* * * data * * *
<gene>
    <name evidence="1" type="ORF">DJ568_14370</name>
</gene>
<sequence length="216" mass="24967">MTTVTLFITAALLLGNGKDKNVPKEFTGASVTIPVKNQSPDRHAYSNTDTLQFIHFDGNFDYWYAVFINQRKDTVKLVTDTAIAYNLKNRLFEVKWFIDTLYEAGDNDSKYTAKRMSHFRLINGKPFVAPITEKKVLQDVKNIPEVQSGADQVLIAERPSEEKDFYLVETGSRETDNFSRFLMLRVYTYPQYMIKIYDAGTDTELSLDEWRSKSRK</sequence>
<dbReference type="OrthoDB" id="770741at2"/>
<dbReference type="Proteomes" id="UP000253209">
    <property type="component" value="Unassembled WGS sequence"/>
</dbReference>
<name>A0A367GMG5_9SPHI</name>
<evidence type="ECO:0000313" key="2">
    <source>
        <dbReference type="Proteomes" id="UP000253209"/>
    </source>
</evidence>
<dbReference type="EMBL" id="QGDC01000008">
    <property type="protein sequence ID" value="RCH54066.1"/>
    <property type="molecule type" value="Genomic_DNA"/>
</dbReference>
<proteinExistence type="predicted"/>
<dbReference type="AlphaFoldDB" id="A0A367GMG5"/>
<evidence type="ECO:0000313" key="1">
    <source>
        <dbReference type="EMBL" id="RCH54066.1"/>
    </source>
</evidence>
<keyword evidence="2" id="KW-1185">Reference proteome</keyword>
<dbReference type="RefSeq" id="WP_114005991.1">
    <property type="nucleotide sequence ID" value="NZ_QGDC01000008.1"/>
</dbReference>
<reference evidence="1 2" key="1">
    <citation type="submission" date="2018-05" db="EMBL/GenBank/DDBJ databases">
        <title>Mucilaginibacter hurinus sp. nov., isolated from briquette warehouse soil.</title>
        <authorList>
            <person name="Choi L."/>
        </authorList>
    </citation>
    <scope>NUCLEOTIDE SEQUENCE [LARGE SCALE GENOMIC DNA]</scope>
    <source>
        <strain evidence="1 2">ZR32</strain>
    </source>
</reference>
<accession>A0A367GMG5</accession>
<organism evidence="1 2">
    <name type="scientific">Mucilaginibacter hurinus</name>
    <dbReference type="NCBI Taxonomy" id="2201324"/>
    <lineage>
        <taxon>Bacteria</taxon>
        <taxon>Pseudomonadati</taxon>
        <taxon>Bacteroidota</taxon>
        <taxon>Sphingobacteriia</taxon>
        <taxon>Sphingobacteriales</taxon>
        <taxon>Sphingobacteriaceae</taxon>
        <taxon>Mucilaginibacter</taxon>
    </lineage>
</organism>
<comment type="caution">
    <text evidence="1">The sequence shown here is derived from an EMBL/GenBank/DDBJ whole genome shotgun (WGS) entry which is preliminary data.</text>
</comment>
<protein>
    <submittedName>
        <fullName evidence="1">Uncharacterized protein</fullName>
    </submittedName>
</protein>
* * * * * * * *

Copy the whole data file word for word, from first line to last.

<gene>
    <name evidence="1" type="ORF">DJ568_14370</name>
</gene>
<sequence length="216" mass="24967">MTTVTLFITAALLLGNGKDKNVPKEFTGASVTIPVKNQSPDRHAYSNTDTLQFIHFDGNFDYWYAVFINQRKDTVKLVTDTAIAYNLKNRLFEVKWFIDTLYEAGDNDSKYTAKRMSHFRLINGKPFVAPITEKKVLQDVKNIPEVQSGADQVLIAERPSEEKDFYLVETGSRETDNFSRFLMLRVYTYPQYMIKIYDAGTDTELSLDEWRSKSRK</sequence>
<dbReference type="OrthoDB" id="770741at2"/>
<dbReference type="Proteomes" id="UP000253209">
    <property type="component" value="Unassembled WGS sequence"/>
</dbReference>
<name>A0A367GMG5_9SPHI</name>
<evidence type="ECO:0000313" key="2">
    <source>
        <dbReference type="Proteomes" id="UP000253209"/>
    </source>
</evidence>
<dbReference type="EMBL" id="QGDC01000008">
    <property type="protein sequence ID" value="RCH54066.1"/>
    <property type="molecule type" value="Genomic_DNA"/>
</dbReference>
<proteinExistence type="predicted"/>
<dbReference type="AlphaFoldDB" id="A0A367GMG5"/>
<evidence type="ECO:0000313" key="1">
    <source>
        <dbReference type="EMBL" id="RCH54066.1"/>
    </source>
</evidence>
<keyword evidence="2" id="KW-1185">Reference proteome</keyword>
<dbReference type="RefSeq" id="WP_114005991.1">
    <property type="nucleotide sequence ID" value="NZ_QGDC01000008.1"/>
</dbReference>
<reference evidence="1 2" key="1">
    <citation type="submission" date="2018-05" db="EMBL/GenBank/DDBJ databases">
        <title>Mucilaginibacter hurinus sp. nov., isolated from briquette warehouse soil.</title>
        <authorList>
            <person name="Choi L."/>
        </authorList>
    </citation>
    <scope>NUCLEOTIDE SEQUENCE [LARGE SCALE GENOMIC DNA]</scope>
    <source>
        <strain evidence="1 2">ZR32</strain>
    </source>
</reference>
<accession>A0A367GMG5</accession>
<organism evidence="1 2">
    <name type="scientific">Mucilaginibacter hurinus</name>
    <dbReference type="NCBI Taxonomy" id="2201324"/>
    <lineage>
        <taxon>Bacteria</taxon>
        <taxon>Pseudomonadati</taxon>
        <taxon>Bacteroidota</taxon>
        <taxon>Sphingobacteriia</taxon>
        <taxon>Sphingobacteriales</taxon>
        <taxon>Sphingobacteriaceae</taxon>
        <taxon>Mucilaginibacter</taxon>
    </lineage>
</organism>
<comment type="caution">
    <text evidence="1">The sequence shown here is derived from an EMBL/GenBank/DDBJ whole genome shotgun (WGS) entry which is preliminary data.</text>
</comment>
<protein>
    <submittedName>
        <fullName evidence="1">Uncharacterized protein</fullName>
    </submittedName>
</protein>